Of course, for the rest of the week, the backs of the qualified nurses were ostentatiously turned towards me whenever I was on duty. But not only were they wrong in the first instance, they have further shown their mettle in this additional display of unkindness. They have not learned. And I wonder what further sins of omission they could commit during the course of their qualified – and “professional” – careers?

Bye now Auntie


Mole intelligence: EPISODE 75

Image from Wikimedia Commons Thule Air Base (Greenland) This image was released to Wikimedia Commons by the US government in 2005.  It is the work of a US airman/woman (or employee), taken as part of that person's official duties.

Image from Wikimedia Commons
Thule Air Base (Greenland)
This image was released to Wikimedia Commons by the US government in 2005. It is the work of a US airman/woman (or employee), taken as part of that person’s official duties.

August 7 1999

10 Forsythia Grove
Outer Hamlet

My Dear Ralph

I am sorry dear. I have, indeed, been heavily-occupied in digging a large garden hole and am concerned, in more ways than one, that I might fall into it.

Do, please, be careful not to antagonize your prospective nursing tutor when your course begins in September. You will remember what happened when you got on the wrong side of Miss Fothergill during your (fairly) recent sojourn at the Wortlewell Drug Rehabilitation Clinic? Your escape from surgical lobotomy was by a very narrow squeak indeed – and we don’t want a repeat performance!

Your mention of the lady doctor, Thule Hendrikkson, has provoked several memories of my visit to Thule Air Base in the mid-1970’s. It was just after the conclusion of the Vietnam war and America was once again financially able to catch up with the Russian stockpile of Intercontinental (and submarine-launched) Ballistic Missiles. As I recall it pet, the Russian submarine missiles had an effective range of 3,500 miles and there were 375 submarines deployed in their carriage.

Naturally, the colossal fire power represented by the above was the subject of constant scrutiny by those of us working in the arena of counter-intelligence. I was only an assistant director of the Special Intelligence Service (SIS) at the time, but – one week towards the end of 1975 – I was detailed to fly (with colleagues) to Thule on a liaison mission. You need special attire, believe me dear, to equip you for the bone-frosting chill assailing you when your aeroplane door opens on to the permafrost of NW Greenland. Located at 750 miles north of the arctic circle conditions are unimaginable. And isolated in the extreme.

I myself would not be eager to experience near-permanent conditions of very low light and the probability of sudden white-outs in the form of delta-level storms. It is also very difficult to depart from Thule Air Base owing to the infrequency with which planes land upon the landing strip. We had to stay a whole week and this was certainly an opportunity to observe how some American servicemen whiled away their tour. I was able to discern (through binoculars from our dorm) quite some crates of whisky – and what may have been multiple copies of ‘PlayBabe’ – being stashed in a fairly-proximate aircraft hangar. And, if it hadn’t been for the time it would have taken to don an allocated pair of snow shoes, I would have been importuning for some of these supplies myself (naturally not the ‘PlayBabe’ option) . . .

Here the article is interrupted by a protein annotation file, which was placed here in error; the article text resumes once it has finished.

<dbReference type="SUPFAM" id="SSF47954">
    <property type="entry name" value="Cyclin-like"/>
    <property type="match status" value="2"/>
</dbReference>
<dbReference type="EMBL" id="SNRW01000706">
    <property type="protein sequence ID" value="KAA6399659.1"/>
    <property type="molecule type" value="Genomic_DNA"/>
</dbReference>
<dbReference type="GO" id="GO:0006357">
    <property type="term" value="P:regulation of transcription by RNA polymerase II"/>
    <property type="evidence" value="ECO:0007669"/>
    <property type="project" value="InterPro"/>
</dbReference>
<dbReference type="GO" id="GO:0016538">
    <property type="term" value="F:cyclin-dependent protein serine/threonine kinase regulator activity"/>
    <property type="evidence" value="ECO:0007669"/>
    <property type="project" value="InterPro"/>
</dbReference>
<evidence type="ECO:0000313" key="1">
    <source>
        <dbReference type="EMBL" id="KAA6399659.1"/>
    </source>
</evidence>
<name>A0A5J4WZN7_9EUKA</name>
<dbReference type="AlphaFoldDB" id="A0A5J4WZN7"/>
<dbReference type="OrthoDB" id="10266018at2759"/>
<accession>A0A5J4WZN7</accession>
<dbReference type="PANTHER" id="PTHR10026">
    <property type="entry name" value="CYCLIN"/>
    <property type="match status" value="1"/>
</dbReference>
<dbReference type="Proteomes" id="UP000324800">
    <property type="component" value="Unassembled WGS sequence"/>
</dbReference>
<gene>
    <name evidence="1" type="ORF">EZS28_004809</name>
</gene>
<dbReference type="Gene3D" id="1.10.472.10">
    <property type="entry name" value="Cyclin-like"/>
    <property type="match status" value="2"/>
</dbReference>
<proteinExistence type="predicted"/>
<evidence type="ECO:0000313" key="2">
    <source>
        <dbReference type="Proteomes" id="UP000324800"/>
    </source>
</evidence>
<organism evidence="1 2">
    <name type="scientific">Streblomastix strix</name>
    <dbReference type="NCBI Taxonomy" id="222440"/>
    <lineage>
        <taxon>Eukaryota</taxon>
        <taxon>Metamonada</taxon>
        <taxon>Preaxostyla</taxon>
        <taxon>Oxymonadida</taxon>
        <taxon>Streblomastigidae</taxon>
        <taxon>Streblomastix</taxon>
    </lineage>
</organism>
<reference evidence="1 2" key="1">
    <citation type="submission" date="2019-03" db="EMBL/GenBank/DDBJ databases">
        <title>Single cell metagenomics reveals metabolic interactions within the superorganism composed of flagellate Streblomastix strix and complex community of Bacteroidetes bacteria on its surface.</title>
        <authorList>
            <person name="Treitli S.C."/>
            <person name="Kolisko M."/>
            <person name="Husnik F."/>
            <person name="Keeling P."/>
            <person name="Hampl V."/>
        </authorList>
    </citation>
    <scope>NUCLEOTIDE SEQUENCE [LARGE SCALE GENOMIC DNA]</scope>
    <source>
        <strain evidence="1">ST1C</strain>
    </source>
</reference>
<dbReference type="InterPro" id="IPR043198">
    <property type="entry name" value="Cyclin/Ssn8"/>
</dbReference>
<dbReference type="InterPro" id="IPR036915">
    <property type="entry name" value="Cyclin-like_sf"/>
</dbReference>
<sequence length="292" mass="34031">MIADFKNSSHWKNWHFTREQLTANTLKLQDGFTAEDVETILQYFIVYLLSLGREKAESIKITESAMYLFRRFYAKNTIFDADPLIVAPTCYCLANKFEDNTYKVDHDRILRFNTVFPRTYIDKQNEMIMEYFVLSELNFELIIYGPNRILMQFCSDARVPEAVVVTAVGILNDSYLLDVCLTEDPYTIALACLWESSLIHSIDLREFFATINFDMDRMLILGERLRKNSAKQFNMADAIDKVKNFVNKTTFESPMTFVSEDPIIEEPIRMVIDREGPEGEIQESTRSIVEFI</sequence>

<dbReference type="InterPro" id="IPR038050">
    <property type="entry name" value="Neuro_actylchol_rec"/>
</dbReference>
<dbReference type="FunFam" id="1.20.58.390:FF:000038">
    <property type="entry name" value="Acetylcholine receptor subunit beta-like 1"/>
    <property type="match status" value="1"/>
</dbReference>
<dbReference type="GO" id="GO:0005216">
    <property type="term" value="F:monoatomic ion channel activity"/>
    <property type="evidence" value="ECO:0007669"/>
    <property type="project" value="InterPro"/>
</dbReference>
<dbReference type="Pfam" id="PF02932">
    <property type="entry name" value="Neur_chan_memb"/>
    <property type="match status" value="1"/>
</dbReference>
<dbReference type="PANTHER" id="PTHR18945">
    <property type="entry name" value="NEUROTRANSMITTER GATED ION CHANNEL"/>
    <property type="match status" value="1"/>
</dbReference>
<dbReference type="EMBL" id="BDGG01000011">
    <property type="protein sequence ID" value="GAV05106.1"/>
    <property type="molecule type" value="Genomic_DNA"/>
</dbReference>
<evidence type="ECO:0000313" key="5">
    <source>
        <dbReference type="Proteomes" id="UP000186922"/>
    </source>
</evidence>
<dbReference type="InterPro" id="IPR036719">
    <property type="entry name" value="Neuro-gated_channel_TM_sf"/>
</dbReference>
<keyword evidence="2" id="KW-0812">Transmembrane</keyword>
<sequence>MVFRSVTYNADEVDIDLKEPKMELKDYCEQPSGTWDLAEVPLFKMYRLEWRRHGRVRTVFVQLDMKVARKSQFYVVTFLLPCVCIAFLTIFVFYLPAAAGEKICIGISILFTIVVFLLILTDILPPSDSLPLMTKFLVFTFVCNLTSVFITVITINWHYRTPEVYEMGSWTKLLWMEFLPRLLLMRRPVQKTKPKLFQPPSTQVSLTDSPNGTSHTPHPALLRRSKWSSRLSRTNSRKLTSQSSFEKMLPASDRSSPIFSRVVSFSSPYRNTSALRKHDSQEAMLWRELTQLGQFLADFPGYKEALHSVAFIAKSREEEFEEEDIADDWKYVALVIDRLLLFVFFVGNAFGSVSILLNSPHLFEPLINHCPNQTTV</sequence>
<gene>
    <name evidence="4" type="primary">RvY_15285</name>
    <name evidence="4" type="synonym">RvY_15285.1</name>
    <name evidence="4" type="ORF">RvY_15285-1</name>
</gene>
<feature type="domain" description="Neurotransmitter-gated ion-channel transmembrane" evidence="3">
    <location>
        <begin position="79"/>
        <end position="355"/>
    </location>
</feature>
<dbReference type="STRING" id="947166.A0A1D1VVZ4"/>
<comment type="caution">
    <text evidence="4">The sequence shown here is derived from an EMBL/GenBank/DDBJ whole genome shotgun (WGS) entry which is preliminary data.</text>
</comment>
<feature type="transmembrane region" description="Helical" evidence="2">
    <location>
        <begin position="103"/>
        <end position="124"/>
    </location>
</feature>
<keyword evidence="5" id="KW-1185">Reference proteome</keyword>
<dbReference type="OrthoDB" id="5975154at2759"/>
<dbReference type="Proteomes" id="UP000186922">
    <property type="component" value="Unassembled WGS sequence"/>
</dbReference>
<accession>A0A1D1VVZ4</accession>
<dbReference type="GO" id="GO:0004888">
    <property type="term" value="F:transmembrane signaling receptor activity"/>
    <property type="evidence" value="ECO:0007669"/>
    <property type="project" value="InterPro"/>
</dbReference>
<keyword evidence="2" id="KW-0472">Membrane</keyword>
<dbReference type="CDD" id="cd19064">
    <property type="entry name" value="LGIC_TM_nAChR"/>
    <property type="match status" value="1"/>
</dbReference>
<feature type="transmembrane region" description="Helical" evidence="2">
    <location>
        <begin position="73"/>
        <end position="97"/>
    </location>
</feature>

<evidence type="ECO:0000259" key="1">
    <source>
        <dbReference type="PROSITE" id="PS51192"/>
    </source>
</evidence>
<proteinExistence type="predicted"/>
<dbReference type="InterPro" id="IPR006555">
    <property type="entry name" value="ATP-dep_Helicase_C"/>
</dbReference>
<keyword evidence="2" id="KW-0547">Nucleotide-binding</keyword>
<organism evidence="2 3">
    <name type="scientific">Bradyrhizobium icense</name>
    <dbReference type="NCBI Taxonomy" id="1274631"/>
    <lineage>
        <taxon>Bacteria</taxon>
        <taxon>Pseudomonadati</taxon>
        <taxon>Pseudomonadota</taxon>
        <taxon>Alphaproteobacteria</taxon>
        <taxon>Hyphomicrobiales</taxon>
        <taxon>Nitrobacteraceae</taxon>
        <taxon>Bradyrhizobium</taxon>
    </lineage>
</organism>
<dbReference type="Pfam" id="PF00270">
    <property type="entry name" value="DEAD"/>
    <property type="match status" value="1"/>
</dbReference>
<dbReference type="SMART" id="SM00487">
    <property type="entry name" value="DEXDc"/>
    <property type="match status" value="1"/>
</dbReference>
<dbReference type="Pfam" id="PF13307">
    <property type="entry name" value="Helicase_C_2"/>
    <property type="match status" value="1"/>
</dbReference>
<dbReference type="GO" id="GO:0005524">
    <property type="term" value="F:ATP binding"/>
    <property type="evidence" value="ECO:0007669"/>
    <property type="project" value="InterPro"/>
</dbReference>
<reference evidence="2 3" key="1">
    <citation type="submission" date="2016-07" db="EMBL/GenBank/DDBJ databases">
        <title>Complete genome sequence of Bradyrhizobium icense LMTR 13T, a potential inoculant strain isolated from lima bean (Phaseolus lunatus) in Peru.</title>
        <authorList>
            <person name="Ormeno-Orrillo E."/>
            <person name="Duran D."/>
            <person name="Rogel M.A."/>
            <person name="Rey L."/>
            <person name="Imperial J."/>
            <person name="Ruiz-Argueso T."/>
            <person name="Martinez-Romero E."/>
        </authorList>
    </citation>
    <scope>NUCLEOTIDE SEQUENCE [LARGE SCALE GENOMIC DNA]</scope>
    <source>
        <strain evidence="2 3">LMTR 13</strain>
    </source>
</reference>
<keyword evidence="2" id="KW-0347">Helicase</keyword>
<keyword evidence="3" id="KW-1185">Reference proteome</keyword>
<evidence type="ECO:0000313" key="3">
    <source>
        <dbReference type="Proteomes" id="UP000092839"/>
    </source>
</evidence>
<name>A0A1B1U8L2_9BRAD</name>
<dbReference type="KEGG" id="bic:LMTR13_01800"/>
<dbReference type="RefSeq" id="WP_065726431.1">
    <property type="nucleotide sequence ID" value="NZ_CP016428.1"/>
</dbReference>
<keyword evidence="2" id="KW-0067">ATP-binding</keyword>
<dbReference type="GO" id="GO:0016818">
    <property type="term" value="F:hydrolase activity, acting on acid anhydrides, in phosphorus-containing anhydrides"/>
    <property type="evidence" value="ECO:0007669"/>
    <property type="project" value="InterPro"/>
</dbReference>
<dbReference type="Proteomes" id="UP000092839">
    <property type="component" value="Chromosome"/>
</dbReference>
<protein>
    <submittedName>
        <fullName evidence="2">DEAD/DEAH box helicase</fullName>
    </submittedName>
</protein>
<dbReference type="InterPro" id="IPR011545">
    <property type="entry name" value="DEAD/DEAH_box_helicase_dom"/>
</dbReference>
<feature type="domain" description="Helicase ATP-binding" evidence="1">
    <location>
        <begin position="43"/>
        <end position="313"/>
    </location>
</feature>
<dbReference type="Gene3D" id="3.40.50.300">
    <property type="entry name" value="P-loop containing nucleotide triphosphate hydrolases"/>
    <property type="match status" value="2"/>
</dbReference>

I do hope that nowadays, in 1998, American servicemen (and women) have more to do during a winter sojourn at Thule Air Base. Perhaps they have built a gym? Perhaps internet technology will have leaped and bounded far ahead? In the summer, of course, for at least four months, there is sufficient daylight for one to join a narwhal-hunting expedition or trips over the ice in a dog-drawn sled. And who could be a philistine (or grump) then?


Aunt Evangeline

Loping round the rec . . . (episode 67)


10 Forsythia Grove
Outer Hamlet

June 22 1999

My Dear Harriet

Thank you for your fascinating epistle on the subject of the multiple uses to which glass test tubes and water melons might be put . . . And I am certainly pleased to hear that you are eschewing the attentions of the likes of Edgar Hummingway et al.

I have just had to give up on the delights of a morning spent engaged in horticulture, owing to the descent of a non-stop downpour. However, before my rainwear was finally saturated (owing to unfortunately having treated it to a hot wash in my Hot Dot) I did manage to make further progress with my efforts in a shady border. Said border currently contains white-flowering hostas, soft shield ferns, liquorice ferns, the white-leaved lungwort ‘Majeste’ and bulbous arisaemas – the latter of which are currently unfolding their primeval foliage and purple ‘flowers.’ And there are presently five Cimifugas (black snakeroot) in the act of growing larger (prior to planting) in the greenhouse. I can hardly wait to see their long white spikes open in the back of this border! I think my final purchases may well be a number of Astrantia major ‘Hadspen’s Blood’ and Lamium maculatum ‘White Nancy.’ No blue. No pink. No yellow.